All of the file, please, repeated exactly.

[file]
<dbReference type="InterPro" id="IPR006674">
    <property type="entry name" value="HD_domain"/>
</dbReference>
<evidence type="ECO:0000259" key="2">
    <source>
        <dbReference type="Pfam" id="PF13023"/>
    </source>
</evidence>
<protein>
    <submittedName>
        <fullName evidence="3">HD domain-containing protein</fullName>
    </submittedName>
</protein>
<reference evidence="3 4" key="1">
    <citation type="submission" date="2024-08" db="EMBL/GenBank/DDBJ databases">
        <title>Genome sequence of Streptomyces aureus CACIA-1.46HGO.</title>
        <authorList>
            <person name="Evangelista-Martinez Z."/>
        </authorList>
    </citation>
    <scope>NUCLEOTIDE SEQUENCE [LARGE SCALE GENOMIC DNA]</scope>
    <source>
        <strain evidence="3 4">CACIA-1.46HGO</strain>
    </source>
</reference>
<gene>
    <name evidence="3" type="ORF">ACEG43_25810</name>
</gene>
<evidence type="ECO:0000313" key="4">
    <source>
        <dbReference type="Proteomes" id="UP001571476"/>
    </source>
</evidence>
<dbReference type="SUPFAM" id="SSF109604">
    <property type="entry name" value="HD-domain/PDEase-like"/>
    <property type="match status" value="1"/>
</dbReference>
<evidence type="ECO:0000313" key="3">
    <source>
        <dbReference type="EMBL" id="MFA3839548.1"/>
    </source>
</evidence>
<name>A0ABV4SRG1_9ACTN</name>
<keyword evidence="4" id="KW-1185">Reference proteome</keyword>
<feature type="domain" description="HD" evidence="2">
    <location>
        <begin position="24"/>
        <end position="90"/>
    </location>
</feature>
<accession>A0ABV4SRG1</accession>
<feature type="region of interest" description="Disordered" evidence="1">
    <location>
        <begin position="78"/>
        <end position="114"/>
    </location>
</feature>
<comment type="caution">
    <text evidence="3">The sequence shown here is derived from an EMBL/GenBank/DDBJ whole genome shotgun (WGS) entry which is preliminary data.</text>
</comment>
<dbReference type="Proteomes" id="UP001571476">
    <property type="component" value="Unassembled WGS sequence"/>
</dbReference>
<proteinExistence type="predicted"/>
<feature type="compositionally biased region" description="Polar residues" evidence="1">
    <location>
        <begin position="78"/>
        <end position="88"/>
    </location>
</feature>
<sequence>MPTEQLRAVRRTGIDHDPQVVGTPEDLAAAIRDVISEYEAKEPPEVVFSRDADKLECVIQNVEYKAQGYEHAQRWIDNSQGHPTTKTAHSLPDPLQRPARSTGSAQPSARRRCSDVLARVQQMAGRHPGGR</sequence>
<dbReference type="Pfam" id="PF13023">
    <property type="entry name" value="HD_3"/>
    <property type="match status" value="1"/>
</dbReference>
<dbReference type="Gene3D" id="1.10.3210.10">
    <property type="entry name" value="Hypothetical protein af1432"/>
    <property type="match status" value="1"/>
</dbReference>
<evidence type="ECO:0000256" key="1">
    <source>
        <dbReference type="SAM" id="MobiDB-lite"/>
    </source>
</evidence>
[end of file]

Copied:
<dbReference type="InterPro" id="IPR006674">
    <property type="entry name" value="HD_domain"/>
</dbReference>
<evidence type="ECO:0000259" key="2">
    <source>
        <dbReference type="Pfam" id="PF13023"/>
    </source>
</evidence>
<protein>
    <submittedName>
        <fullName evidence="3">HD domain-containing protein</fullName>
    </submittedName>
</protein>
<reference evidence="3 4" key="1">
    <citation type="submission" date="2024-08" db="EMBL/GenBank/DDBJ databases">
        <title>Genome sequence of Streptomyces aureus CACIA-1.46HGO.</title>
        <authorList>
            <person name="Evangelista-Martinez Z."/>
        </authorList>
    </citation>
    <scope>NUCLEOTIDE SEQUENCE [LARGE SCALE GENOMIC DNA]</scope>
    <source>
        <strain evidence="3 4">CACIA-1.46HGO</strain>
    </source>
</reference>
<gene>
    <name evidence="3" type="ORF">ACEG43_25810</name>
</gene>
<evidence type="ECO:0000313" key="4">
    <source>
        <dbReference type="Proteomes" id="UP001571476"/>
    </source>
</evidence>
<dbReference type="SUPFAM" id="SSF109604">
    <property type="entry name" value="HD-domain/PDEase-like"/>
    <property type="match status" value="1"/>
</dbReference>
<evidence type="ECO:0000313" key="3">
    <source>
        <dbReference type="EMBL" id="MFA3839548.1"/>
    </source>
</evidence>
<name>A0ABV4SRG1_9ACTN</name>
<keyword evidence="4" id="KW-1185">Reference proteome</keyword>
<feature type="domain" description="HD" evidence="2">
    <location>
        <begin position="24"/>
        <end position="90"/>
    </location>
</feature>
<accession>A0ABV4SRG1</accession>
<feature type="region of interest" description="Disordered" evidence="1">
    <location>
        <begin position="78"/>
        <end position="114"/>
    </location>
</feature>
<comment type="caution">
    <text evidence="3">The sequence shown here is derived from an EMBL/GenBank/DDBJ whole genome shotgun (WGS) entry which is preliminary data.</text>
</comment>
<dbReference type="Proteomes" id="UP001571476">
    <property type="component" value="Unassembled WGS sequence"/>
</dbReference>
<proteinExistence type="predicted"/>
<feature type="compositionally biased region" description="Polar residues" evidence="1">
    <location>
        <begin position="78"/>
        <end position="88"/>
    </location>
</feature>
<sequence>MPTEQLRAVRRTGIDHDPQVVGTPEDLAAAIRDVISEYEAKEPPEVVFSRDADKLECVIQNVEYKAQGYEHAQRWIDNSQGHPTTKTAHSLPDPLQRPARSTGSAQPSARRRCSDVLARVQQMAGRHPGGR</sequence>
<dbReference type="Pfam" id="PF13023">
    <property type="entry name" value="HD_3"/>
    <property type="match status" value="1"/>
</dbReference>
<dbReference type="Gene3D" id="1.10.3210.10">
    <property type="entry name" value="Hypothetical protein af1432"/>
    <property type="match status" value="1"/>
</dbReference>
<evidence type="ECO:0000256" key="1">
    <source>
        <dbReference type="SAM" id="MobiDB-lite"/>
    </source>
</evidence>